Battling Iran's Government … From New York

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Bitta Mostofi, an Iranian immigration lawyer in New York who works with activists in Iran.

Photo by: Marc Fader

Bitta Mostofi, an Iranian immigration lawyer in New York who works with activists in Iran.

Inspired by the success of recent protests in Tunisia and Egypt, Iranians took to the streets on February 20, six days after a large antigovernment rally had ended with 1,500 arrests and two dead students. Iranian-Americans in New York could not join the rallies or watch first-hand. But thanks to a network that links opposition activists there with supporters here, Iranians in the metropolitan area were able to track waves of texts, images and videos that documented the progress of their brethren in Tehran.

Witnesses reported how Iran's president, Mahmoud Ahmadinejad, called hundreds of riot police, Basij militiamen, and the Islamic Revolutionary Guards to disrupt citizen marchers. According to a testimony obtained by New York activists, the government had recruited every man available, from 15- to 70-years-old, the largest enlistment of security forces in Tehran since the uprising after Iran's 2009 presidential election.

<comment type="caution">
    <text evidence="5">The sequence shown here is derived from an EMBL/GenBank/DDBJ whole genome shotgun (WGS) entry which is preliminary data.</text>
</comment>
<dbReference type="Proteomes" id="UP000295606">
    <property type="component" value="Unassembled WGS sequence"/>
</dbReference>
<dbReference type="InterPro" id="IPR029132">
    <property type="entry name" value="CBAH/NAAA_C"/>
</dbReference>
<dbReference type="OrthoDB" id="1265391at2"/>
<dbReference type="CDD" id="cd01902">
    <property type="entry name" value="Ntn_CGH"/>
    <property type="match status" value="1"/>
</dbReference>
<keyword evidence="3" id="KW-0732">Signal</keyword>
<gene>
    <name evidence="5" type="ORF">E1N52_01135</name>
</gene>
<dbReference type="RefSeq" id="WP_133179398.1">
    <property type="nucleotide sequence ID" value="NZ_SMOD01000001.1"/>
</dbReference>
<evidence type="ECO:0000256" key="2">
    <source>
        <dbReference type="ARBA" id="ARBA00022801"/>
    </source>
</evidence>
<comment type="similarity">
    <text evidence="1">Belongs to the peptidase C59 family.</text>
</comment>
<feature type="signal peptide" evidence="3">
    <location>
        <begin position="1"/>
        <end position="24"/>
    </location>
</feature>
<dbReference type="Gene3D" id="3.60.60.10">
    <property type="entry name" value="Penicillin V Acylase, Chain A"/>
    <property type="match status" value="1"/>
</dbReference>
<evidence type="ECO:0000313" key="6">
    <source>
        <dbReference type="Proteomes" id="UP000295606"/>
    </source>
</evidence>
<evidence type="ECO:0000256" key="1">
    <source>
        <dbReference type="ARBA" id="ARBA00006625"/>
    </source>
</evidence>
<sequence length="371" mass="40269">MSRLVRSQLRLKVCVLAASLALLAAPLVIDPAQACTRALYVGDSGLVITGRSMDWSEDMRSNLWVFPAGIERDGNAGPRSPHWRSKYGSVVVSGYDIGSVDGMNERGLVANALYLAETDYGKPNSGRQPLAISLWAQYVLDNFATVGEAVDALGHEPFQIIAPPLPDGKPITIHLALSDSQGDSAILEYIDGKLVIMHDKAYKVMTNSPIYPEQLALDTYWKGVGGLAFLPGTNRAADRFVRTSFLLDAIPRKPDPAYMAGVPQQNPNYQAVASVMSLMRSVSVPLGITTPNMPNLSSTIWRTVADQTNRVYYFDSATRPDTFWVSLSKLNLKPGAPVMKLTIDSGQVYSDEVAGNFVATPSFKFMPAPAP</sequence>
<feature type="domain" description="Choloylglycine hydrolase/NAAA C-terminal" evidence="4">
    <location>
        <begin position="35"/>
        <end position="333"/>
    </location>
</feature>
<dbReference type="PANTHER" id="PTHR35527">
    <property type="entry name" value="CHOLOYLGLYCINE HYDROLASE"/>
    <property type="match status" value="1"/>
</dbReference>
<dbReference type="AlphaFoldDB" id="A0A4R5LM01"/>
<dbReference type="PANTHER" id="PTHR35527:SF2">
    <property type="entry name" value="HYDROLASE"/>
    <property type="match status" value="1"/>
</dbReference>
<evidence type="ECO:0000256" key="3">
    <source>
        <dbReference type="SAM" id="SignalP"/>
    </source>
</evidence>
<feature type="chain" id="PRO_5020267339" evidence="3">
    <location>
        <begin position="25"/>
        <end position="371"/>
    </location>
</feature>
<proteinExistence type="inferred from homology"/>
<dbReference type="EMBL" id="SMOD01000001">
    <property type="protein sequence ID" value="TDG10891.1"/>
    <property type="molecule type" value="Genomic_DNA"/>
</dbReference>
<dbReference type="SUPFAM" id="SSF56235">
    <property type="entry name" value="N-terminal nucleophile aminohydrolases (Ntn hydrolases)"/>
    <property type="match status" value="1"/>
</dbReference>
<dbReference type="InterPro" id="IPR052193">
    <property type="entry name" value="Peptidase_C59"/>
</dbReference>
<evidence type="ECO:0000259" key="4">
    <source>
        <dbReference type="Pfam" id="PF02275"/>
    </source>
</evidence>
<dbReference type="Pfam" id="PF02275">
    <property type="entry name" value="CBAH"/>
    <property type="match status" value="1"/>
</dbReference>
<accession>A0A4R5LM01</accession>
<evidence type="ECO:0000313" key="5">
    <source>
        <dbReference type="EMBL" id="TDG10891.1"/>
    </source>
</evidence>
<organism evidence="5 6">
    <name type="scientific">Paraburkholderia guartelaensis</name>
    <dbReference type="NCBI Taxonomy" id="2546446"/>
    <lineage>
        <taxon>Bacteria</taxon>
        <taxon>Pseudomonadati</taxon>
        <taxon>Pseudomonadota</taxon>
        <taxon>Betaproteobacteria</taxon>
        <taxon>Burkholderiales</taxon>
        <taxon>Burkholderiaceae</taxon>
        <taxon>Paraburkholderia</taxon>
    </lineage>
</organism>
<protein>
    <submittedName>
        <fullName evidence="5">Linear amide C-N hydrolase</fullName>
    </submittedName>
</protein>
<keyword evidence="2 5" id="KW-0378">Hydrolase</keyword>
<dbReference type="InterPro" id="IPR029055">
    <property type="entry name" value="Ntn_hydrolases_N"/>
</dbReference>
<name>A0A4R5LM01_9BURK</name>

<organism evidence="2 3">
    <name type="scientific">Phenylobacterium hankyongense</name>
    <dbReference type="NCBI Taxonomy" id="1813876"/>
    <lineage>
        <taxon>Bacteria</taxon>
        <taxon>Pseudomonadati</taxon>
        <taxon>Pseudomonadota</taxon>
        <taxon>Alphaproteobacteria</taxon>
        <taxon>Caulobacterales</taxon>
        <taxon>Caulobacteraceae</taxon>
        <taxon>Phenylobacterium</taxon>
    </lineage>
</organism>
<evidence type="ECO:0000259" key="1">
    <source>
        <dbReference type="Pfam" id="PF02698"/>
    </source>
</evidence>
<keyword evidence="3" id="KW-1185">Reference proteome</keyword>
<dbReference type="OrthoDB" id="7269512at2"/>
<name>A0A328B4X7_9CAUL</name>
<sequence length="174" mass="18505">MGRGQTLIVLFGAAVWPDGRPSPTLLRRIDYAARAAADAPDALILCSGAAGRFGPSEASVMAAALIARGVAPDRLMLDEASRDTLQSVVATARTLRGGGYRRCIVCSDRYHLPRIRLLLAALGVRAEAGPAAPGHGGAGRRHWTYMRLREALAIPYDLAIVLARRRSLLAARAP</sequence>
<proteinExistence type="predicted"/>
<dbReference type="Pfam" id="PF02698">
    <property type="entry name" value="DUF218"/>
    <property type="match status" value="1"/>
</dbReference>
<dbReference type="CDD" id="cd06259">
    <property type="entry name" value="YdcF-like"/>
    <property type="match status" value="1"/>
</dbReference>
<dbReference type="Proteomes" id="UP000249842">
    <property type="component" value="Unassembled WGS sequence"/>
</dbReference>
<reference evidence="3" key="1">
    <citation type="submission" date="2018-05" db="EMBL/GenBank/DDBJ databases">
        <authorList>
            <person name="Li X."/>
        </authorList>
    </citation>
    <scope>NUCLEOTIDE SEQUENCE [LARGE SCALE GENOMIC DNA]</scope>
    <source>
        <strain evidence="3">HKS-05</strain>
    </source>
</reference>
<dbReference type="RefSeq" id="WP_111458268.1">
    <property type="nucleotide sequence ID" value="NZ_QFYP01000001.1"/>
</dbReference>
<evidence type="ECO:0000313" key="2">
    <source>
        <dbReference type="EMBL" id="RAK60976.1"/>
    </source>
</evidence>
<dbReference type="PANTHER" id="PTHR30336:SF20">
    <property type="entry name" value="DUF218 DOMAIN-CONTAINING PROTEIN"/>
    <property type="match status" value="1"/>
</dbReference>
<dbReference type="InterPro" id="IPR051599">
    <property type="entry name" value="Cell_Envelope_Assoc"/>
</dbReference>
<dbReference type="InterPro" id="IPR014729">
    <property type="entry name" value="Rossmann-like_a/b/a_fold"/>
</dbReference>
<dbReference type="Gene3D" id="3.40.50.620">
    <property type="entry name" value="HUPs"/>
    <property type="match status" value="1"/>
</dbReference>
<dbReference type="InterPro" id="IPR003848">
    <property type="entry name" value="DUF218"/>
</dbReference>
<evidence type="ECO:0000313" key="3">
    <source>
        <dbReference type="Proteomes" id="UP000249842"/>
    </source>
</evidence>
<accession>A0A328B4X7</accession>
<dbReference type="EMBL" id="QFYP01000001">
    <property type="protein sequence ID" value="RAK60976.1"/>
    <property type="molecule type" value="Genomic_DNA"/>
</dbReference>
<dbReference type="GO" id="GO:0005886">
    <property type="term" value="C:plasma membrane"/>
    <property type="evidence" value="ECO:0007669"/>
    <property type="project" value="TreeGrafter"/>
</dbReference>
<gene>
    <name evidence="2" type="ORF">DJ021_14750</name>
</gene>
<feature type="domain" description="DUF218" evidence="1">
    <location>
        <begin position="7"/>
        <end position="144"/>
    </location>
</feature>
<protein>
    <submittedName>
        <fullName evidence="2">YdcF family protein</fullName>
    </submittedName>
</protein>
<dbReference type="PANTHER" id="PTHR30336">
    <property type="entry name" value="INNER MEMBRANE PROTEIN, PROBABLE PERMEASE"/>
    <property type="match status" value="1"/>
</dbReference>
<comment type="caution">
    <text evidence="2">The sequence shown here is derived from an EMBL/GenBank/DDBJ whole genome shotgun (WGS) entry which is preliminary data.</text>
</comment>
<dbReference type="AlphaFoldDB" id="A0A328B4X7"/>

Activists described online how groups of militiamen, armed with batons and wearing anti-pollution masks, attacked protestors who shouted antigovernment slogans like “Death to the dictator!,” and “Mubarak, Ben Ali, by the new year, Seyed Ali!,” making reference to the deposed Egyptian and Tunisian dictators, as well as the supreme leader Seyed Ali Khamenei. Other witnesses reported how militiamen used paintball guns to identify the vehicles of drivers who honked in favor of the rally for other authorities, and the unlawful detention of men and women who were caught filming and photographing the protest.

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